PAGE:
By John Byrne
July 6, 2009
British weapons inspector Dr. David Kelly was writing an expose about his work with anthrax and his warnings that Iraq possessed no weapons of mass destruction at the time of his death in July 2003, according to a report published in a British newspaper.
Kelly’s death — said to have been a suicide — has stirred controversy, as it came on the heels of testimony to the House of Commons about a memo which purported that Britain had “sexed up” a dossier on Iraq’s alleged weapons of mass destruction. A Parliamentary inquiry ruled that the death had been suicide, though it also included testimony from a former British ambassador who quotes Kelly as having said, “I will probably be found dead in the woods” if Iraq were invaded.
The new report says Kelly had spoken with an Oxford publisher several times about a book.
“He had several discussions with a publisher in Oxford and was seeking advice on how far he could go without breaking the law on secrets,” the UK Daily Express alleged.
Kelly’s computers were seized in the wake of his death. He was a signatory to Britain’s Official Secrets Act, which allows for the prosecution of those who talk to the press about state secrets and prescribes a more stringent framework for secrecy than in the United States.
According to the paper, “he was intending to reveal that he warned Prime Minister Tony Blair there were no weapons of mass destruction anywhere in Iraq weeks before the British and American invasion” and was also intending to lift the lid on a potentially bigger scandal, his own secret dealings in germ warfare with the apartheid regime in South Africa.”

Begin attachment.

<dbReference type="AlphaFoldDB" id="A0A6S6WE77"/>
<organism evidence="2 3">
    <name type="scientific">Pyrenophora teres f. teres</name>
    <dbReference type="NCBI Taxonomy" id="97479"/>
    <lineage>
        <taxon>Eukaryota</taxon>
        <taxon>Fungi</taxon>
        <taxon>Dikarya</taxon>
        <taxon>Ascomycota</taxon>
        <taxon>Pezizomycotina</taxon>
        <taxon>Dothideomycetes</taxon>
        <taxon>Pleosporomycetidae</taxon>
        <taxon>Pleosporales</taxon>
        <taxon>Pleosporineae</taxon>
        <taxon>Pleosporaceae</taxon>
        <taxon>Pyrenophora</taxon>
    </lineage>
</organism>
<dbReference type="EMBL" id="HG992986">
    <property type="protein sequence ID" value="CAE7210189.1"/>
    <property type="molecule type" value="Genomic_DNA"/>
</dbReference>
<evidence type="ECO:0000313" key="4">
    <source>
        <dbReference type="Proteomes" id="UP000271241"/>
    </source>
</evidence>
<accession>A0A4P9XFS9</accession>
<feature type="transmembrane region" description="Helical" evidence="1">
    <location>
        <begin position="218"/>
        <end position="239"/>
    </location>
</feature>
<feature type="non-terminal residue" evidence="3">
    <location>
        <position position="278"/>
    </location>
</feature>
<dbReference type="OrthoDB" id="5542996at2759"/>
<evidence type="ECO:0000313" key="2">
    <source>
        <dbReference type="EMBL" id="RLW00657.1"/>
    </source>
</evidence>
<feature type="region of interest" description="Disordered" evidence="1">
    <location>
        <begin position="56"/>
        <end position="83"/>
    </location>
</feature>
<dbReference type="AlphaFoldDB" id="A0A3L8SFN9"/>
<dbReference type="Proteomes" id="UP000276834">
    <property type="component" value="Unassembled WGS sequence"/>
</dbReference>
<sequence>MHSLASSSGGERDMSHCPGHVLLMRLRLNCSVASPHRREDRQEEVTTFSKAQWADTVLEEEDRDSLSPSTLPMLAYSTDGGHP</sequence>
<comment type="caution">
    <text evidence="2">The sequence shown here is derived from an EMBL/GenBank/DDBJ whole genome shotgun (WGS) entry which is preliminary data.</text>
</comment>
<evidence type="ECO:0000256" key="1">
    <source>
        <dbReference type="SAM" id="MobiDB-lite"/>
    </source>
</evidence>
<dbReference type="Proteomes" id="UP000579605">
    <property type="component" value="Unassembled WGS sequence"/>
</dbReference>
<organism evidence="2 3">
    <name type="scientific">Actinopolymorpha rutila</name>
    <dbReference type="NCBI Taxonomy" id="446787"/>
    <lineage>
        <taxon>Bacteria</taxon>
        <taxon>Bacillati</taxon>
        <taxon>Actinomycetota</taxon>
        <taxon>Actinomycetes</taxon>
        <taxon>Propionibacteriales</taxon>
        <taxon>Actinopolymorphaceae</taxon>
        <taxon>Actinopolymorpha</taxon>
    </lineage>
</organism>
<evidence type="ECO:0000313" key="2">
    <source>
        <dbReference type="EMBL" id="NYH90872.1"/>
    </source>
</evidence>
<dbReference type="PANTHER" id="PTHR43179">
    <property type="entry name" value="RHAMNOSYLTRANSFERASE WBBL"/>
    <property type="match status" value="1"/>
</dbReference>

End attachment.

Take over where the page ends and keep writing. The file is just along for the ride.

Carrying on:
The allegations of a potential Kelly expose come from a new film about biological weapons being debuted in London on the sixth anniversary of Kelly’s death titled “Anthrax War” (the documentary aired earlier this year on Canadian public television). Kelly was an expert in biological warfare agents, as well as a former United Nations weapons inspector in Iraq.
”The deeper you look into the murky world of governments and germ warfare, the more worrying it becomes,” the film’s director, Bob Coen, is quoted as saying. “We have proved there is a black market in anthrax. David Kelly was of particular interest to us because he was a world expert on anthrax and he was involved in some degree with assisting the secret germ warfare program in apartheid South Africa.”
According to the Canadian Broadcasting Corporation’s summary of the film, Coen “was raised in Zimbabwe where the former white regime has been accused of unleashing anthrax against the black population” [who] embarks on a journey that raises troubling questions about the FBI’s investigation of the 21st century’s first act of biological terrorism.
“Coen’s investigation takes him from the U.S. to the U.K. and from the edge of Siberia to the tip of Africa. In a rare interview, Coen confronts ‘Doctor Death’ Wouter Basson, who headed Project Coast, the South African apartheid-era bio-warfare program,” the network’s website adds. “Project Coast used germ warfare against select targets within the country’s black population.
“Anthrax War also investigates the mysterious deaths of some of the world’s leading anthrax scientists, including Dr. David Kelly, the UK’s top military microbiologist, the Soviet defector Dr. Vladimir Pasechnik, and Dr. Bruce Ivins,” the CBC continues. “The FBI claims – despite the doubts of highly ranked U.S. officials – that Ivins was the only person behind the U.S. anthrax murders.”